Please feel free to contact the University of Rochester Office of Technology for more information on the Black Metal Process. They were extremely nice people and are looking for products that can utilize the "Blackening" process.

Aside from the black guitar frets (which I am pretty sure was NOT their primary market) Dr. Guo's process should have many, many uses in the future and I imagine in 5 to 10 years it will be a fairly common process to many metal finishers. So be the first on your block to own a Femtolaser and start blasting away :)

Best always,

Larry Martin
- Gainesville, Florida


thumbs up signThanks, Larry!

Although this particular thread is about guitar frets, the site is about metal finishing -- and this is indeed a very exciting development in metal finishing!

An alternative approach to true black is amorphous electroless nickel plating which can produce a sponge-like surface whose crevices capture essentially all light. But the laser process sounds like an alternate approach for super high surface area with the advantage that it can be done on any base metal, not just nickel plating. There may be situations where, for example, the corrosion resistance of gold or platinum is required, and electroless nickel won't suit.

Ted Mooney, finishing.com Teds signature
Ted Mooney, P.E.
Striving to live Aloha
finishing.com - Pine Beach, New Jersey

January 18, 2008 -- this entry appended to this thread by editor in lieu of spawning a duplicative thread

Q. Is there a fairly easy way to blacken guitar frets, including stainless steel? Not on the guitar, but prior to installation. Do blackening agents penetrate the surface or are they a coating?
Thanks in advance.

Bill Miltenberger
Hobbyist - Temecula, California
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May 2010

A. Hi, Bill. Black chrome plating and black nickel plating are only coatings, but they are metal and I'd expect them to be reasonably durable.


Ted Mooney, finishing.com Teds signature
Ted Mooney, P.E.
Striving to live Aloha
finishing.com - Pine Beach, New Jersey

May 8, 2010

Q. Hey I have been pondering this idea for months as well, how to do black guitar frets for an electric guitar. I am a novice builder and have an idea for coating frets with Ryno-lite not sure if that's spelled right. It's the stuff that's rough and black and you coat pickup truck boxes with it, you may be able to get it in different colors as well, or dye it that way, not sure. but the stuff is very durable, meant to not come off from metal! So I would like someone who comes across this by researching to try it and tell me if it worked for you because I'm gonna try it pretty soon. My guess is you will eventually have to touch it up but far less often than you would any paint and it should be easier to touch up with it. This is my idea tell me what you think I would like to know a better way!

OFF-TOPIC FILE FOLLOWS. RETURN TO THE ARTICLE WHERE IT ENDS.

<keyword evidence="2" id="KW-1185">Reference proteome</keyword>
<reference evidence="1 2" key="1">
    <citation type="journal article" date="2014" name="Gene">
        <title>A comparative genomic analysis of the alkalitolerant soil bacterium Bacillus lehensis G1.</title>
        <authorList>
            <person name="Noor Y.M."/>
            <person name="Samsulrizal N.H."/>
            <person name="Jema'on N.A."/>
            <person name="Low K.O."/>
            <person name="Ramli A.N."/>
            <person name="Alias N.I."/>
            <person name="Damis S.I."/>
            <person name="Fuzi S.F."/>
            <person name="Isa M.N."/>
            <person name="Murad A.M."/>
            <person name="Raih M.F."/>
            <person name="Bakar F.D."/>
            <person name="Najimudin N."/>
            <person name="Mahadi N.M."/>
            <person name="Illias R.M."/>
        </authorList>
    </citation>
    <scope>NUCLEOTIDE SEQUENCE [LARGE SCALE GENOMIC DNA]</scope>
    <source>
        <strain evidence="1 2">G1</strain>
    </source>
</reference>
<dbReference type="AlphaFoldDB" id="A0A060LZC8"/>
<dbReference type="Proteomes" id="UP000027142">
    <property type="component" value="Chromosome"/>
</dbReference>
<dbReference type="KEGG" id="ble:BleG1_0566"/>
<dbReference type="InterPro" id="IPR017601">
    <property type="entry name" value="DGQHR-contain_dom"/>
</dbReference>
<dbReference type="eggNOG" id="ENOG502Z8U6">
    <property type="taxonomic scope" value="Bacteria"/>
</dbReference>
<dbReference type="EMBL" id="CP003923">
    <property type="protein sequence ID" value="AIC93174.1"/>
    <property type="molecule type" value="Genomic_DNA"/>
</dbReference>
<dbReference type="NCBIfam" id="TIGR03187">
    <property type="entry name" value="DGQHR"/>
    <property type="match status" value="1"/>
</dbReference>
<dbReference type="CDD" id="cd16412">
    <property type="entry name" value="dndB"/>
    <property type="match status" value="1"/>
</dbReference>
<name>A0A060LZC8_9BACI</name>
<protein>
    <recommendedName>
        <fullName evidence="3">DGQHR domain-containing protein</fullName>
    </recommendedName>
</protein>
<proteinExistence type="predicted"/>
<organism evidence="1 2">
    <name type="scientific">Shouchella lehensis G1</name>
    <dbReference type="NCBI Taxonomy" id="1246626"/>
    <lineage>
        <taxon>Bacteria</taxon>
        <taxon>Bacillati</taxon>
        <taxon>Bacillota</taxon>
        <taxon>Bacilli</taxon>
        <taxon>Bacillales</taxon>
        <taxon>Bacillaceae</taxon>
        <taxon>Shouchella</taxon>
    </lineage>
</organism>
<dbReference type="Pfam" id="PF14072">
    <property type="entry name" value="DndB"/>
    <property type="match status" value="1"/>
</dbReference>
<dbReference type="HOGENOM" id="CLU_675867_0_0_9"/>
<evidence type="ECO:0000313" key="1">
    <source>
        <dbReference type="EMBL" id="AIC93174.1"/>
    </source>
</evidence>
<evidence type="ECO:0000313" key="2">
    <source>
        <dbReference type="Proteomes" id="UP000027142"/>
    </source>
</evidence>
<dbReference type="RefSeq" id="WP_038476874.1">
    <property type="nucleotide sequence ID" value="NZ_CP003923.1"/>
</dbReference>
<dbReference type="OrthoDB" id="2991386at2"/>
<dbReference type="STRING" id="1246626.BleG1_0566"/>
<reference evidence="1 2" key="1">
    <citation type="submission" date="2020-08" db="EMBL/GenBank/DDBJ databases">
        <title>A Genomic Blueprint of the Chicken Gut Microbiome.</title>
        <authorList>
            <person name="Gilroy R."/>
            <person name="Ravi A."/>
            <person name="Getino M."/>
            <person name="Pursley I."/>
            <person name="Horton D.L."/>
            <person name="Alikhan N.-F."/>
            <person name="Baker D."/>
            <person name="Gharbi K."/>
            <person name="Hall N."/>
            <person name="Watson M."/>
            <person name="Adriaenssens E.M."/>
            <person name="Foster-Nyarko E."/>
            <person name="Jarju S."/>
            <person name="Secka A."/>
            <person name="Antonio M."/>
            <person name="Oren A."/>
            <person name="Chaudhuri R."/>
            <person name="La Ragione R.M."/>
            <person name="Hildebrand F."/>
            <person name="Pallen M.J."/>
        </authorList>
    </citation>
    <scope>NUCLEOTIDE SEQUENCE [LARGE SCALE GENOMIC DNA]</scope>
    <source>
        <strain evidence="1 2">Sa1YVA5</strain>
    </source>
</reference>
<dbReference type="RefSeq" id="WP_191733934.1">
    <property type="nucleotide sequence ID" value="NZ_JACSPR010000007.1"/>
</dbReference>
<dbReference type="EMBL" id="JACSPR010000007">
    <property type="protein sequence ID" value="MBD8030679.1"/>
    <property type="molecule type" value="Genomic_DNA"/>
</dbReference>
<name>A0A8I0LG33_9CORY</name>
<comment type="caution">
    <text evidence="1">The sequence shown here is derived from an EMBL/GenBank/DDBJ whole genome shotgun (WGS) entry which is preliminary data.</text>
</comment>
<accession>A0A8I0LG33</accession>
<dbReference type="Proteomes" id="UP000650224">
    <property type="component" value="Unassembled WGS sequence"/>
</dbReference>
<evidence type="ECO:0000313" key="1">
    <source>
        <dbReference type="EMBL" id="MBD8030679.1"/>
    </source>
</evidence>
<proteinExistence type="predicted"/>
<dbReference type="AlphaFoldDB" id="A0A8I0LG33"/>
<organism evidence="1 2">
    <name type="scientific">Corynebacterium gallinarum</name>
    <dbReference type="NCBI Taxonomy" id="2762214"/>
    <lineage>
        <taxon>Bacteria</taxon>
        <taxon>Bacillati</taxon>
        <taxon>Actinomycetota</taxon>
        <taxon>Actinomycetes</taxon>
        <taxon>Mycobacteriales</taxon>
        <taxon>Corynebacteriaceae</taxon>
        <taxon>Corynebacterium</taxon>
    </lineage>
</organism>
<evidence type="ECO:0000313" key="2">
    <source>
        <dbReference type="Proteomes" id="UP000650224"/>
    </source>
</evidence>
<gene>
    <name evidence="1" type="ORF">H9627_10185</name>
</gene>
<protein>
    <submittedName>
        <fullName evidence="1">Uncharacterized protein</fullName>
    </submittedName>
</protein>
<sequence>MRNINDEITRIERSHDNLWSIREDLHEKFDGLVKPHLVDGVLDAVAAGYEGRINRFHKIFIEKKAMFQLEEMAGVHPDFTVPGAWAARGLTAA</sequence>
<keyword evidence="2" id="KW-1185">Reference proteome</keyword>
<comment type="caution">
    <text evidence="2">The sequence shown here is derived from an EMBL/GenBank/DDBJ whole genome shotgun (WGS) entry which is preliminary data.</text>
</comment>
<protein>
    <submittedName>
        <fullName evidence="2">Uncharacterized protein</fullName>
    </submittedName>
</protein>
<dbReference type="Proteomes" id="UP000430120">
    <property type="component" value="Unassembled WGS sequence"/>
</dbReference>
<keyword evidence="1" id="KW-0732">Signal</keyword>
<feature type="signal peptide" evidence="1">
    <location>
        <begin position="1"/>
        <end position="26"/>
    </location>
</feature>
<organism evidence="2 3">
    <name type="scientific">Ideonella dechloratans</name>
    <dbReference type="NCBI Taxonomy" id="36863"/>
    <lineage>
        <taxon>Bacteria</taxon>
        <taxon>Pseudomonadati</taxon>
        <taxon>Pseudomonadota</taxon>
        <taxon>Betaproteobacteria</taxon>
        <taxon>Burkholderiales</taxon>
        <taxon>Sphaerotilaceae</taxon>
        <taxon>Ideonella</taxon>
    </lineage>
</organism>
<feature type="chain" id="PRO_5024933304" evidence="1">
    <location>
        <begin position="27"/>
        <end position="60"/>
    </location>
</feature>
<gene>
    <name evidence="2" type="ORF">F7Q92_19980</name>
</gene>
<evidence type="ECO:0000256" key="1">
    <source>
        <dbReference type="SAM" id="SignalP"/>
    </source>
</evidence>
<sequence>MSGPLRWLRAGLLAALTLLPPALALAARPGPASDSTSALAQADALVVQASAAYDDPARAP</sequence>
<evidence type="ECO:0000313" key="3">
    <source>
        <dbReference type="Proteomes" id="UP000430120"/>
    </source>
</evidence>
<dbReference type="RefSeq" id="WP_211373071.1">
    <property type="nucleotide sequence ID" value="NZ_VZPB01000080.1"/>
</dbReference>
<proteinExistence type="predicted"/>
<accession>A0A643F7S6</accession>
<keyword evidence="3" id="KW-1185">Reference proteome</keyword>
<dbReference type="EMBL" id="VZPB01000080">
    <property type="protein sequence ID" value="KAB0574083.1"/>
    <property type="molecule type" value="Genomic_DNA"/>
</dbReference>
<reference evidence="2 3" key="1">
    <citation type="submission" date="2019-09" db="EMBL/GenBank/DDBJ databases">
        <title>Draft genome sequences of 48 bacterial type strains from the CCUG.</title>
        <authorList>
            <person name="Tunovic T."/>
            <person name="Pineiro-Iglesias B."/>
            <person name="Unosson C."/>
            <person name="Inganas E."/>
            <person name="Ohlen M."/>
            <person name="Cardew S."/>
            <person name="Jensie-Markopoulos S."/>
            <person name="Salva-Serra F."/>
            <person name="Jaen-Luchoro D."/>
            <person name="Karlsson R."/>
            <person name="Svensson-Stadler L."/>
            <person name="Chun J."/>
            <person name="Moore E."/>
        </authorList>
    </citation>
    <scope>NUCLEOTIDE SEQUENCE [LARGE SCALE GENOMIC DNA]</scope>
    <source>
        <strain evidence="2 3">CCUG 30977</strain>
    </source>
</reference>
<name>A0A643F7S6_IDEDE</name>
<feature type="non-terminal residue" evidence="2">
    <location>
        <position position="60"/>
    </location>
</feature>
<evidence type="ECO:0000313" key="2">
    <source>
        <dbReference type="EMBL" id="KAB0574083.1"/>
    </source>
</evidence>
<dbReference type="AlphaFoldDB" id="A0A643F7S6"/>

Peter Quistgard
- Grand Rapids, Michigan
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May 10, 2010

A. Hi, Peter. I personally don't think truck bed lining has much possibility of success as a coating for guitar frets. It's not metal, so the metal strings will be much harder than the fret coating is, and will wear through it quickly. Plus, it's a bit thick and gloppy; on a good guitar the strings are very close to the frets, and may rub against such a coating and be dampened.


Ted Mooney, finishing.com Teds signature
Ted Mooney, P.E.
Striving to live Aloha
finishing.com - Pine Beach, New Jersey

November 28, 2015

Q. We are doing black coating as well, but it's not enjoying success. I need the best idea how we can do it easy -- we do not use any machine or any plant for it, we just use some chemicals and we boil it on fire.
If anyone has a good idea, please help me; just send me how to do it and chemical names. Thanks.

Tanveer shoukat
- pakistan,punjab sialkot
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November 2015

A. Hi cousin Tanveer. Topic 19 "How to Blacken Stainless Steel" offers a chemical approach to blackening stainless steel which you might try. Also see letter 1754 "Blackening stainless steel". But the less machinery and consistency you can apply, probably the less reliably satisfactory the finish. Good luck.


pic of Ted Mooney
Ted Mooney, P.E. RET
Aloha -- an idea worth spreading
finishing.com - Pine Beach, New Jersey